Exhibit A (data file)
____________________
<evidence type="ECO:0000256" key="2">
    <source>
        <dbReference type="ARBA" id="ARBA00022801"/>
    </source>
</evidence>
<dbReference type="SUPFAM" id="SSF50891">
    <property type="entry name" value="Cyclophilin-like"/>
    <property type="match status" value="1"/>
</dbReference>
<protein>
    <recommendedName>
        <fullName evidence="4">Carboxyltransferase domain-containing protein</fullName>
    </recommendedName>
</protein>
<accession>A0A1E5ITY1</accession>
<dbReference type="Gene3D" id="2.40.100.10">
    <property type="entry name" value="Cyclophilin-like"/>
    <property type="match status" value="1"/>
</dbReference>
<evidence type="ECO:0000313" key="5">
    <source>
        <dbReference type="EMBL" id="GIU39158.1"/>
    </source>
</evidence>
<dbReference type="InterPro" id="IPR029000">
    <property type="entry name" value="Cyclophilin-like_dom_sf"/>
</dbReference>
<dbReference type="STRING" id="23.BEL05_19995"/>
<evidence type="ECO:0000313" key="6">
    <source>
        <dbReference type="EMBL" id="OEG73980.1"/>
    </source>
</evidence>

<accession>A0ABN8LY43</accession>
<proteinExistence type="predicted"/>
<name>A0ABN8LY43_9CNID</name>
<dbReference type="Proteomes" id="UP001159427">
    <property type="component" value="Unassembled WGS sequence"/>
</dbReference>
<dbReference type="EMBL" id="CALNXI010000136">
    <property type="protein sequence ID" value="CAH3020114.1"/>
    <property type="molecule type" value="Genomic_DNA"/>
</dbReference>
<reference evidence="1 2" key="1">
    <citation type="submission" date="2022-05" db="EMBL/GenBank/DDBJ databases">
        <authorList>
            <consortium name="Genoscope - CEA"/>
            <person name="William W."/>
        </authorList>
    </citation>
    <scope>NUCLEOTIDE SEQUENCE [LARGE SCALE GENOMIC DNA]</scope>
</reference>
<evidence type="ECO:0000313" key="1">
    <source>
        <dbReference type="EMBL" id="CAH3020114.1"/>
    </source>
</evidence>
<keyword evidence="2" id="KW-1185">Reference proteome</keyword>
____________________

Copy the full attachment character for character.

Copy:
<evidence type="ECO:0000256" key="2">
    <source>
        <dbReference type="ARBA" id="ARBA00022801"/>
    </source>
</evidence>
<dbReference type="SUPFAM" id="SSF50891">
    <property type="entry name" value="Cyclophilin-like"/>
    <property type="match status" value="1"/>
</dbReference>
<protein>
    <recommendedName>
        <fullName evidence="4">Carboxyltransferase domain-containing protein</fullName>
    </recommendedName>
</protein>
<accession>A0A1E5ITY1</accession>
<dbReference type="Gene3D" id="2.40.100.10">
    <property type="entry name" value="Cyclophilin-like"/>
    <property type="match status" value="1"/>
</dbReference>
<evidence type="ECO:0000313" key="5">
    <source>
        <dbReference type="EMBL" id="GIU39158.1"/>
    </source>
</evidence>
<dbReference type="InterPro" id="IPR029000">
    <property type="entry name" value="Cyclophilin-like_dom_sf"/>
</dbReference>
<dbReference type="STRING" id="23.BEL05_19995"/>
<evidence type="ECO:0000313" key="6">
    <source>
        <dbReference type="EMBL" id="OEG73980.1"/>
    </source>
</evidence>

<accession>A0ABN8LY43</accession>
<proteinExistence type="predicted"/>
<name>A0ABN8LY43_9CNID</name>
<dbReference type="Proteomes" id="UP001159427">
    <property type="component" value="Unassembled WGS sequence"/>
</dbReference>
<dbReference type="EMBL" id="CALNXI010000136">
    <property type="protein sequence ID" value="CAH3020114.1"/>
    <property type="molecule type" value="Genomic_DNA"/>
</dbReference>
<reference evidence="1 2" key="1">
    <citation type="submission" date="2022-05" db="EMBL/GenBank/DDBJ databases">
        <authorList>
            <consortium name="Genoscope - CEA"/>
            <person name="William W."/>
        </authorList>
    </citation>
    <scope>NUCLEOTIDE SEQUENCE [LARGE SCALE GENOMIC DNA]</scope>
</reference>
<evidence type="ECO:0000313" key="1">
    <source>
        <dbReference type="EMBL" id="CAH3020114.1"/>
    </source>
</evidence>
<keyword evidence="2" id="KW-1185">Reference proteome</keyword>